This research is the part of a major project at the Research Laboratory in Active Controls, Avionics and Aeroservoelasticity (LARCASE) aiming to improve a Cessna Citation X aircraft cruise performance with an application of the morphing wing technology on its horizontal tail. However, the horizontal stabilizer of the Cessna Citation X turns around its span axis with an angle between -8 and 2 degrees. Within this range, the horizontal stabilizer generates certainly some unwanted drag. To cancel this drag, the LARCASE proposes to trim the aircraft with a horizontal stabilizer equipped by a morphing wing technology. This technology aims to optimize aerodynamic performances by changing the conventional horizontal tail shape during the flight. As a consequence, this technology will be able to generate enough lift on the horizontal tail to balance the aircraft without an unwanted drag generation. To conduct this project, an accurate aerodynamic model of the horizontal tail is firstly required. This aerodynamic model will finally allow precise comparison between a conventional horizontal tail and a morphed horizontal tail results. This paper presents how this aerodynamic model was designed. In this way, it shows how the 2D geometry of the horizontal tail was collected and how the unknown airfoil’s shape of the horizontal tail has been recovered. Finally, the complete horizontal tail airfoil shape was found and a comparison between aerodynamic polar of the real horizontal tail and the horizontal tail found in this paper shows a maximum difference of 0.04 on the lift or the drag coefficient which is very good. Aerodynamic polar data of the aircraft horizontal tail are obtained from the CAE Inc. level D research aircraft flight simulator of the Cessna Citation X.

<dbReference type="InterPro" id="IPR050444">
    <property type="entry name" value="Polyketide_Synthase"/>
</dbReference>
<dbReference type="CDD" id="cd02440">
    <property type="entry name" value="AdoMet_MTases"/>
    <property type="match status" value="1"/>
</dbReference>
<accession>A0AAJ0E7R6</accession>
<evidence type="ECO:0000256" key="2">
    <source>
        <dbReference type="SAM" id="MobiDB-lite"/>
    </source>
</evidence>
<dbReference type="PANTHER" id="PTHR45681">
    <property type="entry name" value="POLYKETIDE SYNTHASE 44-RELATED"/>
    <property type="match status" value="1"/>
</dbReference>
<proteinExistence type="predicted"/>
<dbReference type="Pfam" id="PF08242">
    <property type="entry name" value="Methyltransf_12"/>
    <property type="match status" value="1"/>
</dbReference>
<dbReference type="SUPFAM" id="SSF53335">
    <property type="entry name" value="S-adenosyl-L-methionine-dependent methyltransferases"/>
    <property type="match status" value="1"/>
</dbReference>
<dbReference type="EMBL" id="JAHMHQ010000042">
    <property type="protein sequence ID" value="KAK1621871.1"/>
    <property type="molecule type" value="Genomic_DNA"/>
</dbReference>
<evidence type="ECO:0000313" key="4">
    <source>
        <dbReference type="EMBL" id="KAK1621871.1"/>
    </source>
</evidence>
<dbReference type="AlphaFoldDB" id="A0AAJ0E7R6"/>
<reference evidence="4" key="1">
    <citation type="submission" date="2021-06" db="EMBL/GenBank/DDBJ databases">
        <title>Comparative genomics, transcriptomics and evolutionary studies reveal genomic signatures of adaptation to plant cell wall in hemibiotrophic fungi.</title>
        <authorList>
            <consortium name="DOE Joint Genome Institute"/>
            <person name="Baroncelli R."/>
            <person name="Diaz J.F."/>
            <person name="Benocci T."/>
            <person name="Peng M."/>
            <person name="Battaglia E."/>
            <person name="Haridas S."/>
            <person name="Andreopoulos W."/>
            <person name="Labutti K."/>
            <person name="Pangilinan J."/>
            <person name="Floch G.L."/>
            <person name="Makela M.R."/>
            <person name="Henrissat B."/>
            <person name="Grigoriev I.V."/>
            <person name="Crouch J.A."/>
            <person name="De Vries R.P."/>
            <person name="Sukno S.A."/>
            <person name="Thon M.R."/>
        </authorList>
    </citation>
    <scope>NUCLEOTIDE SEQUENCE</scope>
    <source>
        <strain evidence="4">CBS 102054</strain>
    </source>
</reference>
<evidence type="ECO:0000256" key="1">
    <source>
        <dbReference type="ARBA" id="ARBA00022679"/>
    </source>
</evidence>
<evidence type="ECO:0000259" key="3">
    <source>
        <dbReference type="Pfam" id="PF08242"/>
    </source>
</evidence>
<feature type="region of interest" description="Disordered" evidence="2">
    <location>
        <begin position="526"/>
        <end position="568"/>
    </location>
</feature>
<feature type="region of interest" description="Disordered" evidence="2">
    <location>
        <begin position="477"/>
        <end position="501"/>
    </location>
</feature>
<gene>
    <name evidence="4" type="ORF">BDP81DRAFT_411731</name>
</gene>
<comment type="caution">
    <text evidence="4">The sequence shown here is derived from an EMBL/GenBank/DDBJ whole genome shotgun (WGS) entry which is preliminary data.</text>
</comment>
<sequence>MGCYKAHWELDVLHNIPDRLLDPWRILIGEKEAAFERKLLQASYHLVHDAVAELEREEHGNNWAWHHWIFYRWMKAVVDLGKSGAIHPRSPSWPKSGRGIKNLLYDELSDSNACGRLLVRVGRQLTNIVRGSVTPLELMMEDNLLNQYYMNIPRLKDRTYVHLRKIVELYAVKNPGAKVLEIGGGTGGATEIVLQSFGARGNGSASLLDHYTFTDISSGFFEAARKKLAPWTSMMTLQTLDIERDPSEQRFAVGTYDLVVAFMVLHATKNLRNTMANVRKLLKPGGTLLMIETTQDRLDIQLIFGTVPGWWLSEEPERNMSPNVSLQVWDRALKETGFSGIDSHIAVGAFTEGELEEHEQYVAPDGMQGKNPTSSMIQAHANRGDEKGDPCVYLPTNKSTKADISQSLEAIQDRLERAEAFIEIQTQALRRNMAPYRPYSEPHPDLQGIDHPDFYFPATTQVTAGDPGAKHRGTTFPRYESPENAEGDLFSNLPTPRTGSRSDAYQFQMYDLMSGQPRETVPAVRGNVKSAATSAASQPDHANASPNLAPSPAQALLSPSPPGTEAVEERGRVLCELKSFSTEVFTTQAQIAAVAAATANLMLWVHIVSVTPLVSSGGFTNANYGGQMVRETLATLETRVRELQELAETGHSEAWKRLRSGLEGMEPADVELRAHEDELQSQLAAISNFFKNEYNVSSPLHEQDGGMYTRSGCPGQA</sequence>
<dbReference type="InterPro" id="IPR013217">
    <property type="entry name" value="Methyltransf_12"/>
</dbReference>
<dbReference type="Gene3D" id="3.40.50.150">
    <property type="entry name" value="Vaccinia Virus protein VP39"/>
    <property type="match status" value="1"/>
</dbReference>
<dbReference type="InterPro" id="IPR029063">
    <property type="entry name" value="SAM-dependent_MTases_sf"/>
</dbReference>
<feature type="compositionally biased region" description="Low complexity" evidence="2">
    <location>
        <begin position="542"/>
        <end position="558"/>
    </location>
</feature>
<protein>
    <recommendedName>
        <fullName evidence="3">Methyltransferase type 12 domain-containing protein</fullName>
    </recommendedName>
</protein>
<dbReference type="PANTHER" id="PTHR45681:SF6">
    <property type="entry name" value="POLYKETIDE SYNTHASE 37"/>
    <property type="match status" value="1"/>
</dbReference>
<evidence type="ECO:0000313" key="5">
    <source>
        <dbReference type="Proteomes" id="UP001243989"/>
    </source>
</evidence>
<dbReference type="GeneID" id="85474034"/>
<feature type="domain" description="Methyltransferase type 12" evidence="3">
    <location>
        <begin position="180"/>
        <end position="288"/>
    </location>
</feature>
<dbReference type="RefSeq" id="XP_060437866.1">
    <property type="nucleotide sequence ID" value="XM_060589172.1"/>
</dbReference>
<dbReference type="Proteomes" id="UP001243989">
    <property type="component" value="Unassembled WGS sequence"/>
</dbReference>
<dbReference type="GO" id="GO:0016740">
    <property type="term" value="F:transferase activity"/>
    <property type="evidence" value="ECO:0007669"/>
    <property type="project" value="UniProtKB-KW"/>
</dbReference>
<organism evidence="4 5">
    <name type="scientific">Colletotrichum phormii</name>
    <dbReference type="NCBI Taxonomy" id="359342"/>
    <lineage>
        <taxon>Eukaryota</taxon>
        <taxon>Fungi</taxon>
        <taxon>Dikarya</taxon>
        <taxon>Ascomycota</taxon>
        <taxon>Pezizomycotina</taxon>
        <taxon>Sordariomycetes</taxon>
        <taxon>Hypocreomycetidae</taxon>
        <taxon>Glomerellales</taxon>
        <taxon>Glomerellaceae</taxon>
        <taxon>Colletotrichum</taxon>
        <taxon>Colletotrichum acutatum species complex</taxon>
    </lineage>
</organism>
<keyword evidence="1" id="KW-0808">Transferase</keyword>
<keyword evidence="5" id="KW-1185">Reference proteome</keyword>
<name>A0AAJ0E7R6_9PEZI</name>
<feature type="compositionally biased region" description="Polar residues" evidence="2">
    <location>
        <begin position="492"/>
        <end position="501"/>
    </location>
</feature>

Keywords: aerodynamic, Cessna, citation, coefficient, Datcom, drag, lift, longitudinal, model, OpenVSP

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5 Cessna Citation X Business Aircraft Stability Analysis Using Linear Fractional Representation LFRs Model

Authors: Yamina Boughari, Ruxandra Mihaela Botez, Florian Theel, Georges Ghazi

Abstract: